Modern Ramblings: My Top Ten Dwight Gooden Cards
A list of my favorite Dwight Gooden cards from his playing career
If you’ve been reading this site for a while, you likely know of my Dwight Gooden mini-obsession. I typically collect mostly pre-war sports cards but found an autographed rookie card of Gooden last year. From there, a short time later, I delved into an all out collection of Gooden cards.
Thus far, I’ve found around 1,000 different Gooden cards available from his playing days and have snagged almost all of them with less than 100 remaining. But while the first 600 or so were relatively easy, the next few hundred took more digging (and more money) than I would have liked. In short, it’s become a more challenging project than I believed it would be.
Along the way, I realized that there are some really great cards of Gooden out there that I didn’t previously know existed. I had planned to wait until I got to the end of the journey in locating all of his cards but, frankly, that may never even happen. So with that said, here are my ten favorite Dwight Gooden cards.
Lots of Gooden cards barely missed the cut for me. And, truthfully, if I had to recreate this list again, I’d probably replace some of these with ones not on it.
Trying to pick only ten cards from out of about 1,000, turns out, is quite difficult. But here are the ones that would have made it if this was a Top 25 list. And no, I don’t want to hear your arguments for the 1991 Fleer Pro Visions card.
No. 25 – 1993 Flair
No. 24 – 1985 Donruss
No. 23 – 1985 Fleer
No. 22 – 1987 Fleer Box Bottom
No. 21 – 1994 Pinnacle Museum Collection
No. 20 – 1989 Scoremasters
No. 19 – 1985 Donruss Jumbo
No. 18 – 1986 Topps/O-Pee-Chee Box Bottom
No. 17 – 1997 Skybox E-XL
No. 16 – 1991 Donruss Preview
No. 15 – 1991 Leaf Preview
No. 14 – 1988 Starting Lineup Card
No. 13 – 1985 Nike
No. 12 – 1991 Star All-Star Promo (#d to 100)
11. (Honorable Mention) Dwight Gooden 1997 Upper Deck
Of all the cards on the list, this one is by far the easiest to find. But despite it being a card you can probably find in a lot of nickel and dime boxes, it’s one of my favorites because it features one of Doc’s most memorable moments.
Despite all of his early success as a pitcher, one thing Gooden had never done was throw a no-hitter. That’s entirely understandable, of course, because even a lot of the all-time greats have never accomplished that. But Gooden not only pulled it off, but did so far beyond his prime as a 31-year-old pitching then for the New York Yankees. The year was a banner one for Gooden as he not only no-hit the Seattle Mariners but also watched his team capture the World Series, even though he was left off of the playoff roster.
Gooden’s 1997 Upper Deck card, to my knowledge, is the only licensed one that captures him in the aftermath of his no-hitter as he’s carried off the field by teammates. It’s not a rare or expensive card, but one that gets a spot on my list because it pictures one of his greatest achievements.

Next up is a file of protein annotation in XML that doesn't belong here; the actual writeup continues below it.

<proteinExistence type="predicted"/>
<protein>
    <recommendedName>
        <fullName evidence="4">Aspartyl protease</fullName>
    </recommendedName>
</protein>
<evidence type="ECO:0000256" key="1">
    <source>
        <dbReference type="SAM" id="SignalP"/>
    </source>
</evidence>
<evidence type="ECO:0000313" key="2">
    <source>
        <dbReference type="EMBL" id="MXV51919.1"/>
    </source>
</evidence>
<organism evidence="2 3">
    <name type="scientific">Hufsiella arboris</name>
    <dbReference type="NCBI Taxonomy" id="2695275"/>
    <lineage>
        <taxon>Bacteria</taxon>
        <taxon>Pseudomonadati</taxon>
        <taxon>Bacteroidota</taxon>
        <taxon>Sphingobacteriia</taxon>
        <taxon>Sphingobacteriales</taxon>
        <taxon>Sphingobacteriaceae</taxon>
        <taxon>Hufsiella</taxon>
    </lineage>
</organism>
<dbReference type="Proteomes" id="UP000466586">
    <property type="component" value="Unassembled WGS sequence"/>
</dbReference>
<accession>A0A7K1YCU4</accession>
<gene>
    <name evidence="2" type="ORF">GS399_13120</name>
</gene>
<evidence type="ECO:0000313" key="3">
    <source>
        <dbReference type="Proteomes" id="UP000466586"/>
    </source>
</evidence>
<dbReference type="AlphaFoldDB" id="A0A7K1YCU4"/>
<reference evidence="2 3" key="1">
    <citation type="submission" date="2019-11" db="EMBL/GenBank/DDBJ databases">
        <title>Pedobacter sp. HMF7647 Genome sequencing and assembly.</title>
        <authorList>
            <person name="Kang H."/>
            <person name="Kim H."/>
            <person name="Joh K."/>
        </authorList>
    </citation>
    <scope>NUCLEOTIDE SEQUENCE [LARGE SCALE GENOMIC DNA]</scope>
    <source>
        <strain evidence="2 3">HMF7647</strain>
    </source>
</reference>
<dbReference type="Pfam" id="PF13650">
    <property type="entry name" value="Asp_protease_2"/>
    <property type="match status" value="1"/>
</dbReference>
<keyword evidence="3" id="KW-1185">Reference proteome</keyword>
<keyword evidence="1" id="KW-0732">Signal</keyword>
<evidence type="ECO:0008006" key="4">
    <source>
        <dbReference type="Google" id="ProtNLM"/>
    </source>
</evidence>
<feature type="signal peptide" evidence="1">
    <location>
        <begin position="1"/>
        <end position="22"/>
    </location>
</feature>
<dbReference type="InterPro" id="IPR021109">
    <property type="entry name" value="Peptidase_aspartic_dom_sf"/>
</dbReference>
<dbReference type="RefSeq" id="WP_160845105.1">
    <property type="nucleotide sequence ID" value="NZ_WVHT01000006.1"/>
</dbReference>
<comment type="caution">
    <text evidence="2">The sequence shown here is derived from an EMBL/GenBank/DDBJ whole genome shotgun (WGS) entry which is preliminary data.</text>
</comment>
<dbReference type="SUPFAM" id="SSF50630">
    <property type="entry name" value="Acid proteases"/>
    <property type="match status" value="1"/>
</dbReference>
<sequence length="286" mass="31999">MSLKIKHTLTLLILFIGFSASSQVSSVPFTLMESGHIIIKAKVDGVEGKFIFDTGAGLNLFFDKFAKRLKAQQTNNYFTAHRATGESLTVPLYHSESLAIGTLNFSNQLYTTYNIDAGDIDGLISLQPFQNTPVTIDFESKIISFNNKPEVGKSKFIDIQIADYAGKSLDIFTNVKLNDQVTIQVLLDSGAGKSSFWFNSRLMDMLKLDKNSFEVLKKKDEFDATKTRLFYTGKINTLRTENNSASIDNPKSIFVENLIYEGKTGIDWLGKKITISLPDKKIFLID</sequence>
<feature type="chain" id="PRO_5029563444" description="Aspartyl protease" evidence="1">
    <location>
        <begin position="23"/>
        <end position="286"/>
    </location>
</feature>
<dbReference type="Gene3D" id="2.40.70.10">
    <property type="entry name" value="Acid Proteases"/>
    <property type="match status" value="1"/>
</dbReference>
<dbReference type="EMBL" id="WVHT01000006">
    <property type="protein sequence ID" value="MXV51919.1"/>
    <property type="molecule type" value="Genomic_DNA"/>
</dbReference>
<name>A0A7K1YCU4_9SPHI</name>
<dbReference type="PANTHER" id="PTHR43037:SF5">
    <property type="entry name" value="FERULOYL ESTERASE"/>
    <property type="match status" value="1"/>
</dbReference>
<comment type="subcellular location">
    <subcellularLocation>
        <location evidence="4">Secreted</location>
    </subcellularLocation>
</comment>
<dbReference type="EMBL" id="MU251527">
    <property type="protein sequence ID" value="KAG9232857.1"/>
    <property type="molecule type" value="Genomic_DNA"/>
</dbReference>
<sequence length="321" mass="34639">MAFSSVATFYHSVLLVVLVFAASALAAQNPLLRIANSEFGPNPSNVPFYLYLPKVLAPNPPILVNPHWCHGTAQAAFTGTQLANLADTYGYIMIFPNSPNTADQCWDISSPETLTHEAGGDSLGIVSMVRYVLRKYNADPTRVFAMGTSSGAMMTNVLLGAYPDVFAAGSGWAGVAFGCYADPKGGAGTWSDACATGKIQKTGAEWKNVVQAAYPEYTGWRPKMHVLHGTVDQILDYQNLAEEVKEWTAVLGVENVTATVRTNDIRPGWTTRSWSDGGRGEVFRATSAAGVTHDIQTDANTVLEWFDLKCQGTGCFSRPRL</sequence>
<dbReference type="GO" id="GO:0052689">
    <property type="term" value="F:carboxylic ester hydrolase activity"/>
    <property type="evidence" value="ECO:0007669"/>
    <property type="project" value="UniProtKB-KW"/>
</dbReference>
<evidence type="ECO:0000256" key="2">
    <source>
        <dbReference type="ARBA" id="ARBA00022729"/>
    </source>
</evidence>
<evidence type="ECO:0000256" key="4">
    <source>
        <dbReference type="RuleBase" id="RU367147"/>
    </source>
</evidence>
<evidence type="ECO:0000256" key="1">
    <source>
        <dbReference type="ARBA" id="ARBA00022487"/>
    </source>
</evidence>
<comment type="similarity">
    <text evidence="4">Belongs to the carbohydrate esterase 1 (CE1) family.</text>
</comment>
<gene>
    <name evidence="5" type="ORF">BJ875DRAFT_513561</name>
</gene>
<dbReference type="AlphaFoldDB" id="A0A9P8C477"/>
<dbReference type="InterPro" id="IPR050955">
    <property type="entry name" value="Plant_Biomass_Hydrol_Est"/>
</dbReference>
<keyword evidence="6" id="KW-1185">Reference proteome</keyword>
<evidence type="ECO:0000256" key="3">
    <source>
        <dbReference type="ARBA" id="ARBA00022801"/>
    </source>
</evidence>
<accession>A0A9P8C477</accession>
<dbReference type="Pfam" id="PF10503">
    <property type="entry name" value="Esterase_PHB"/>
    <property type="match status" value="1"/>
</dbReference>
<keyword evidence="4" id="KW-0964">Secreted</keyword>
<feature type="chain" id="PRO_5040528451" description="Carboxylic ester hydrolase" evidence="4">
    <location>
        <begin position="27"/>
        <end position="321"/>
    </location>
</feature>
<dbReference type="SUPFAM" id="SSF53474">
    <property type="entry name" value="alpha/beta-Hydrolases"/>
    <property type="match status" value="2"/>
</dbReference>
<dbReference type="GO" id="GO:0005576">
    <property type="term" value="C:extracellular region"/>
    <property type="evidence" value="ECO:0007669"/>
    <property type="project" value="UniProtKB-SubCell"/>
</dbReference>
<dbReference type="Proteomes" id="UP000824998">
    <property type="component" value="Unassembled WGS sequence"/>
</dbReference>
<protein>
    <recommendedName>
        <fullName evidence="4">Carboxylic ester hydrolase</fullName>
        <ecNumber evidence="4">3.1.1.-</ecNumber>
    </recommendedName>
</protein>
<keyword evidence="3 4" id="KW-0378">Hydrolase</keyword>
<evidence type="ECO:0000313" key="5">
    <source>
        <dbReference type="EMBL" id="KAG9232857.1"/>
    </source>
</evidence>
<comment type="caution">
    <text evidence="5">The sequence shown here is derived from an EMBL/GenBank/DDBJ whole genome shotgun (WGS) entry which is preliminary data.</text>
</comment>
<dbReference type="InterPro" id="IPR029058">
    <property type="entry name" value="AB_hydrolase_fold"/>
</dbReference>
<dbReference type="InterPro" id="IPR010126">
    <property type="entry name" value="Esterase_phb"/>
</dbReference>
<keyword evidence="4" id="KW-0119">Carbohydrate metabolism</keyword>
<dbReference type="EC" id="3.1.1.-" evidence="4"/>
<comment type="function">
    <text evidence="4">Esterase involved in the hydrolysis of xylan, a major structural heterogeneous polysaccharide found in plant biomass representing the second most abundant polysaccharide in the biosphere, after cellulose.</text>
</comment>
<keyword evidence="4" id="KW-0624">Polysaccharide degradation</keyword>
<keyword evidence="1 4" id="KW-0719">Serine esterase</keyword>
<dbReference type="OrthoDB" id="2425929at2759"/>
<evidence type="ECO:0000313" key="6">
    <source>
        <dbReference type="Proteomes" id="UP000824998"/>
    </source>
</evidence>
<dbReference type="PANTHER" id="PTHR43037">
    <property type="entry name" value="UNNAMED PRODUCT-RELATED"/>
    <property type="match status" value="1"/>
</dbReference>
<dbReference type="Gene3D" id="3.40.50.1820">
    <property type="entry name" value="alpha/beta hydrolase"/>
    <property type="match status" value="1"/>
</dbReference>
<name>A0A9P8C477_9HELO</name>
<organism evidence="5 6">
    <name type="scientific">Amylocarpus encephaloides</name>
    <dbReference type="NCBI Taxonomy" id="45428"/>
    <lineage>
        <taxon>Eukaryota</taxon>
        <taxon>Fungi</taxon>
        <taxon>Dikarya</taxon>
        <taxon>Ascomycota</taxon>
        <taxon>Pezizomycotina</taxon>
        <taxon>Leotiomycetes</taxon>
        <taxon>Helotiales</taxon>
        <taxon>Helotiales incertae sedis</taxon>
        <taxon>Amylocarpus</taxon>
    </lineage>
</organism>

A final cool thing about the card? Gooden is pictured on the back as a batter. That might not be too odd with the Mets in the National League but, with designated hitters in the American League, Gooden didn’t get too many cracks at hitting with the Yankees. In fact, he had exactly four at bats in all of 1997 with the team and none in 1996, making me think the picture could have been from a spring training game.
10. Dwight Gooden 1985 Topps
At one point, Gooden’s 1985 Topps card was considered one of the top rookie cards of the 1980s. Today, it’s easy to find for around $1.
While its value has significantly decreased, for collectors in the 1980s, it’s still hard not to view this as an iconic card. Since the set was released, of course, the card has been passed up in terms of value. Not only has it lost most of its value, but it’s also not nearly as valuable as the Mark McGwire rookie card or the others featuring Roger Clemens and Kirby Puckett. Even cards of non-rookie stars can sometimes be more expensive than it.
There’s nothing dazzling about it, really. On the front, we’ve just got a portrait pose of Gooden. But when you think about the key Dwight Gooden issues, it’s hard to leave this one off of the list despite its relative lack of significance these days. This is certainly one of Gooden’s more popular cards and one that even non-Gooden collectors easily recognize.
In addition to the standard Topps release shown here, Gooden also has an 1985 Topps Tiffany, 1985 Topps Jumbo, and 1985 O-Pee-Chee that all utilize the same image and layout.
9. Dwight Gooden 1991 Donruss Elite
Back in the day of collecting in the late 1980s, there wasn’t much to look forward to in the way of high-dollar insert cards. By the early 1990s, though, that started to change with the introduction of more trading card companies entering the market.
The new card companies didn’t only bring their own stuff to the table. But they forced the existing ones to up their game dramatically. Topps, Donruss, and Fleer, the original Big 3, were all getting more innovative. Donruss’ big addition to this new way of collecting came with the 1991 Donruss Elite cards.
The cards weren’t all that limited with a production of 10,000 per card. But somehow, they were nearly impossible to find, which proves just how much product Donruss was really producing. Gooden collectors were pretty thrilled to find that he was one of the players included.